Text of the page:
He is truly at his happiest when he is fully immersed – from growing, cooking, eating, drinking, and breathing everything in the world of food and wine. This led to the decision with Marjorie, his now wife and then soon to be mother of their first child, to jump on the opportunity to run and operate their own olive oil and wine business in Le Marche region of Italy – just up the road from the same coastal town Chris had worked in as a recent culinary school graduate.
Marjorie was born in Paris, France to a French Italian father and American mother from Ohio – she was destined for an interesting upbringing. Due to her father’s path up the corporate ladder, she had a unique childhood with stops in Paris, New York, Brussels, Madrid and Geneva all by her eighteenth birthday. Marjorie started her first semester of college at American University in Washington D.C, but before long she decided that having the Eternal City as her campus while studying classical studies was extremely appealing. She attended John Cabot University in Rome, graduating in 2010 with a Bachelor of Arts in Humanistic Studies.
Shortly after school, she began working for IATA (International Air Transport Association) as a financial research analyst with postings in Geneva, Miami and Rome once again. This allowed her to now bridge the gap from the arts world into the business world. Marjorie is what anyone would call a worldly woman with a very high cultural intelligence – speaking four languages, growing up in major cultural centers, traveling near and far across the globe, always absorbing something along the way. Marjorie is defined by her love of life, by the joy she finds in sharing quality time with her family and friends anywhere around the globe.
Like her soon to be husband, Marjorie had a deep affection to what’s good in life: food and wine. Knowing that aviation wasn’t the way to her future, she decided to move across the Atlantic once again, starting anew with aspirations of working in the food & beverage industry. Marjorie arrived in New York City in 2013 to attend ICC (International Culinary Center), where she embarked on something brand new yet very familiar to her heart. Unknowingly, this would be one of the biggest decisions of her life with the events that were about to unfold.
Her French family background guided her to study Classic Culinary Arts, based primarily on French cuisine, and it was there where she met a certain instructor that would win her over. Upon completion of the program, Marjorie cut her teeth at Lupa Osteria Romana in NYC, rekindling her love of Italian cuisine from her Sicilian grandmother and time spent studying and working in Rome.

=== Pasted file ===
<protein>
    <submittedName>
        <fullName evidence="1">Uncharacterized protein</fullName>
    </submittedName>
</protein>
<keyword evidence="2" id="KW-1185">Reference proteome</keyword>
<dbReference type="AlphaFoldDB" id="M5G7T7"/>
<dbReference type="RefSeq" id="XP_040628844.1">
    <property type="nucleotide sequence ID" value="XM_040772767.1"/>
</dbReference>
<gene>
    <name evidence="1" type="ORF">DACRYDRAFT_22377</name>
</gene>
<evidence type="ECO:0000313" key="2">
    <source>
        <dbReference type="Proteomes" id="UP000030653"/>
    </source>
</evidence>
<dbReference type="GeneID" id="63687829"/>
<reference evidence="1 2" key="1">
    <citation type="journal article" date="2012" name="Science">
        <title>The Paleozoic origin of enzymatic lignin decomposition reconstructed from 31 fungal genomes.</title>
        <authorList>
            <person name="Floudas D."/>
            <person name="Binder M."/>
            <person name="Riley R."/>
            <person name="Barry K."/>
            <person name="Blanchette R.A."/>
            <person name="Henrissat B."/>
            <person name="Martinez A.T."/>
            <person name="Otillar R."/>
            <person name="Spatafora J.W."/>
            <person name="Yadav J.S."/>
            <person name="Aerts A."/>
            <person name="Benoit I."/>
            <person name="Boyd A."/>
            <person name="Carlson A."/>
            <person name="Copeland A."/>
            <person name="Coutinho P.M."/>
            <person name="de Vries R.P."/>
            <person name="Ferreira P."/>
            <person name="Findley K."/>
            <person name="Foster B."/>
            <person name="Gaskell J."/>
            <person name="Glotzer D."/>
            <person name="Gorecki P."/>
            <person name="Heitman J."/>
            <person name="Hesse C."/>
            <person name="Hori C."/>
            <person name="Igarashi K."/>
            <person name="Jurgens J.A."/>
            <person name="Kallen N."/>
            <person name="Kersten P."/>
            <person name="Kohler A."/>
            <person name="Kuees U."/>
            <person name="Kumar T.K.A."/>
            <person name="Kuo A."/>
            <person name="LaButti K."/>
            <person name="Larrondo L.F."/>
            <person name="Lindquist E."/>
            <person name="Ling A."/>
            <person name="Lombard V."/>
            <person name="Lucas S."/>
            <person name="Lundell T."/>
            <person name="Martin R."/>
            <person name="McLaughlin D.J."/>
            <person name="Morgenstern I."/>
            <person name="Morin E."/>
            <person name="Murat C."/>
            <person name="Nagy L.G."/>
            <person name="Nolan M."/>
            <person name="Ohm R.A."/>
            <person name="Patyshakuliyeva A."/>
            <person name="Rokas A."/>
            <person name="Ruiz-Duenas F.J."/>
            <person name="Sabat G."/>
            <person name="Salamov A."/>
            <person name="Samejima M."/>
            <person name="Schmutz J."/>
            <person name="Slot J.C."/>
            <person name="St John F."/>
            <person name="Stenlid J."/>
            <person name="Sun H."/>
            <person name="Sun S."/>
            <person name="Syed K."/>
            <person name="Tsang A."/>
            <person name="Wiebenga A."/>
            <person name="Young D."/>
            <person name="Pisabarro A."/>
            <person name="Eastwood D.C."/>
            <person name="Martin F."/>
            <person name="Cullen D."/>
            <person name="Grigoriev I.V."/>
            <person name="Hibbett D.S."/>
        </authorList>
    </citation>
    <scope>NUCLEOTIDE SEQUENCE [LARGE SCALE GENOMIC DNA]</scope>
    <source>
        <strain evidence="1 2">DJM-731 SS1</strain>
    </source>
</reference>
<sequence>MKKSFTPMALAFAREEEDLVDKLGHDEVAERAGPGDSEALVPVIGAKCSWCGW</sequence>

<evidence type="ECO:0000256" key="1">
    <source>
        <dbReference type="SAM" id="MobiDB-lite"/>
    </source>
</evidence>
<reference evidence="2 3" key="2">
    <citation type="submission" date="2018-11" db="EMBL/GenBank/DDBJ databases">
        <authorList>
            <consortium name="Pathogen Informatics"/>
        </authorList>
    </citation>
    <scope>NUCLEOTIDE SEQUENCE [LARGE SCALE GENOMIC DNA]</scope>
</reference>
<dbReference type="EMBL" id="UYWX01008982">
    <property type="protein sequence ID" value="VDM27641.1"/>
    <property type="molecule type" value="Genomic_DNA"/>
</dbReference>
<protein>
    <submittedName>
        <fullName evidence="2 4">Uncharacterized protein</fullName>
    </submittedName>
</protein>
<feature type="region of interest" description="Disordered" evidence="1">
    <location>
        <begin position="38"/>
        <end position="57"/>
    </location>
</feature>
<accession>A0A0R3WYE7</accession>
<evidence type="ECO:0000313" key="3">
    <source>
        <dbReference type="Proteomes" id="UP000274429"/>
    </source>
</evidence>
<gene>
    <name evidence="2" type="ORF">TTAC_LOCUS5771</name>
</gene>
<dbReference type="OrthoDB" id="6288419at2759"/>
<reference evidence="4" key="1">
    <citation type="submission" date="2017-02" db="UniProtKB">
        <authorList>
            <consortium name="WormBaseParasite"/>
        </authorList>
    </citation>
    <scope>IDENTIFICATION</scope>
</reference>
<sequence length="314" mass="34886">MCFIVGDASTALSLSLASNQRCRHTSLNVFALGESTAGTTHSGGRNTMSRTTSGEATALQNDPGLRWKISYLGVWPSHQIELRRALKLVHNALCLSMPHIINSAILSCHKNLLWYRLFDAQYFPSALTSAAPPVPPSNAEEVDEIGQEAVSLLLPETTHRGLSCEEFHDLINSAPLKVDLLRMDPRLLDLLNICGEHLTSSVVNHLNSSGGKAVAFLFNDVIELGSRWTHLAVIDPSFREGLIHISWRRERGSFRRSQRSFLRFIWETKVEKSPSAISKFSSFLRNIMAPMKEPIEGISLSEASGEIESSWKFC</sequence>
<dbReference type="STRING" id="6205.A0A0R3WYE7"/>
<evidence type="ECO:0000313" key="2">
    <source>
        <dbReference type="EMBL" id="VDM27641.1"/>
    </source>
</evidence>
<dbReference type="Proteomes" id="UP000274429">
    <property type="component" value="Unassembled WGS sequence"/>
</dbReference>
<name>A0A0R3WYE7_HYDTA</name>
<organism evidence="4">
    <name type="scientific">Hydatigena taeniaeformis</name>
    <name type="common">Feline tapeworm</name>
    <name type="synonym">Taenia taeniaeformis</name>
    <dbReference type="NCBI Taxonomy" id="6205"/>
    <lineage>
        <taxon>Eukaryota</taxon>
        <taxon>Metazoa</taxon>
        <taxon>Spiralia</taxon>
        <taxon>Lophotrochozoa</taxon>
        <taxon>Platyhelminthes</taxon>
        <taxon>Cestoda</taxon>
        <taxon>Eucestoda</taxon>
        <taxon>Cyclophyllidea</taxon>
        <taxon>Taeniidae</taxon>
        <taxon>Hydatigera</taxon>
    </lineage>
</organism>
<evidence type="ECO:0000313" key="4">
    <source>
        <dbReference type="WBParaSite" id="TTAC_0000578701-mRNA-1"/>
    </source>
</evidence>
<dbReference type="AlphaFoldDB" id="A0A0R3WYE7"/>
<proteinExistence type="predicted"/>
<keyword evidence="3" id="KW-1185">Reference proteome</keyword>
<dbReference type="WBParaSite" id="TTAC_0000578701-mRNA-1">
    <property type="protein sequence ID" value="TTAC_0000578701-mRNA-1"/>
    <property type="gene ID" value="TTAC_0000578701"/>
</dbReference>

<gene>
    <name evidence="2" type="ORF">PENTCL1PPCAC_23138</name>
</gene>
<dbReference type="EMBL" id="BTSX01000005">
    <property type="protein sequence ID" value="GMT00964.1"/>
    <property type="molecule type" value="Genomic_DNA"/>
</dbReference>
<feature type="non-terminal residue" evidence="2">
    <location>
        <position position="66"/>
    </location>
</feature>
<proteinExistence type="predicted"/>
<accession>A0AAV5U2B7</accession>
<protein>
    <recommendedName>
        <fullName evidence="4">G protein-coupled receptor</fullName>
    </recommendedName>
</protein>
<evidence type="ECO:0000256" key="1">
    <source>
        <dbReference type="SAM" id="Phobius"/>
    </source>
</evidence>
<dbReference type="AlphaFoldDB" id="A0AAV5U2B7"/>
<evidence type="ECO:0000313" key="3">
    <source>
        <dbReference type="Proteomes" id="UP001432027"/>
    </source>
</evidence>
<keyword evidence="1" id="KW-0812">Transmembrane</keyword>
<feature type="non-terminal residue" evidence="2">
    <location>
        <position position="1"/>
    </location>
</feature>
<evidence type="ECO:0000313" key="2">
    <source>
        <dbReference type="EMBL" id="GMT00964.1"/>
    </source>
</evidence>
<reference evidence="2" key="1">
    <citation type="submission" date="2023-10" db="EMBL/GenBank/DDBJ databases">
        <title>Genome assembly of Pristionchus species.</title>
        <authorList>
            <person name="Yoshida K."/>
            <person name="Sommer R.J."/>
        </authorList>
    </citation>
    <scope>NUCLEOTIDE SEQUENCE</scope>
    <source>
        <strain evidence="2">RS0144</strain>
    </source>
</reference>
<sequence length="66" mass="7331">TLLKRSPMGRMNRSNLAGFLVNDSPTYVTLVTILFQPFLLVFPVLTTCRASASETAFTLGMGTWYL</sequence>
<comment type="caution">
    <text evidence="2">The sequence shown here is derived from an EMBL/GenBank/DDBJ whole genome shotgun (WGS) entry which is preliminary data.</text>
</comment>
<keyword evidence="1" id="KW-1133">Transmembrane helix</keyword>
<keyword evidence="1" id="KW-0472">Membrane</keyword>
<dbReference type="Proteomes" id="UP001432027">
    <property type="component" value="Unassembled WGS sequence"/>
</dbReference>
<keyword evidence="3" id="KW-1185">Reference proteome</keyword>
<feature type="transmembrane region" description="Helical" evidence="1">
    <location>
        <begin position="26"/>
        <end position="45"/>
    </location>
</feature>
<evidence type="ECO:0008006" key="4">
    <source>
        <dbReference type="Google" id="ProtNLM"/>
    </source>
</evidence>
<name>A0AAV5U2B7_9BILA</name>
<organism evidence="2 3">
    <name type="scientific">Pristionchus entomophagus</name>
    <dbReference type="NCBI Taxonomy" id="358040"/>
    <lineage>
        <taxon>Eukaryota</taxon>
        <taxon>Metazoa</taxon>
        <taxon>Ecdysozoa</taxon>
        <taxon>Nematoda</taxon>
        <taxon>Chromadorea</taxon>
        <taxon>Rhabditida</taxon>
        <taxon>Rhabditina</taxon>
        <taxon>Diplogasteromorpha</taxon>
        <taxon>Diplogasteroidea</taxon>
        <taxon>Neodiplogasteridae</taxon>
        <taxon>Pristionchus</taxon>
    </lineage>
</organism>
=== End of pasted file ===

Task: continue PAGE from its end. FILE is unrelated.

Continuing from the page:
Following her time in the kitchen she then spent some time working in a consulting capacity for the food & beverage industry and eventually decided to shift into the events management side. She began work at the events department of a boutique hotel in Williamsburg, Brooklyn known as Wythe Hotel. While seemingly settling in at Wythe Hotel, two major events coincided, her first pregnancy, and the new knowledge that her husband’s place of work was closing and another move might be on the way. What to do now?
The right thing popped up at the right time, and Marjorie and Chris decided now was the time to venture out on their own, put together all aspects of their careers and step out of city life for a more pure form of living; growing the food and wine they love so much.
TENUTA MARINO HISTORY
Tenuta Marino now resides in what was once an old family farm producing cereals and grains dating back to the 1800’s. The land has been farmed since Roman times and is still considered as part of the historical Lands of Frattula – the monk-ran agricultural lands of the papal state. Le Marche borders five different territories including Emilia Romagna to the North, Abruzzo to the South, and Umbria, Toscana and Lazio to the West. The peaceful region is visited for its spectacular hilly landscapes, sandy beaches, fortified medieval towns and hilltop monasteries and castles. The Tenuta Marino estate is located in the town of Monterado, within the province of Ancona, the region’s capital city nestled in the low-lying hills behind the Adriatic Sea.
The eight-hectare parcel of land was first purchased in 1997 by the Swiss born Otto Schlegel, who named the estate “Azienda La Maddalena” after his wife. The land was cleared and prepped for a new vineyard and two years later, in 1999, two hectares of Sangiovese and Montepulciano were planted. The following year, an additional two hectares of land were planted with Merlot, Cabernet Sauvignon and Pinot Bianco. In total, there were 17,000 vines planted at a density of a little over 4,000 vines per hectare. Among the wines the area produces are the DOC varieties Rosso Piceno and Rosso Conero, two Sangiovese/Montepulciano red wines, as well as the white varieties, Verdicchio di Castello di Jesi and Bianchello del Metauro. Due to geographical confines (the estate is located only within the Rosso Piceno DOC) the previous owners set out to create Bordeaux style IGT blends.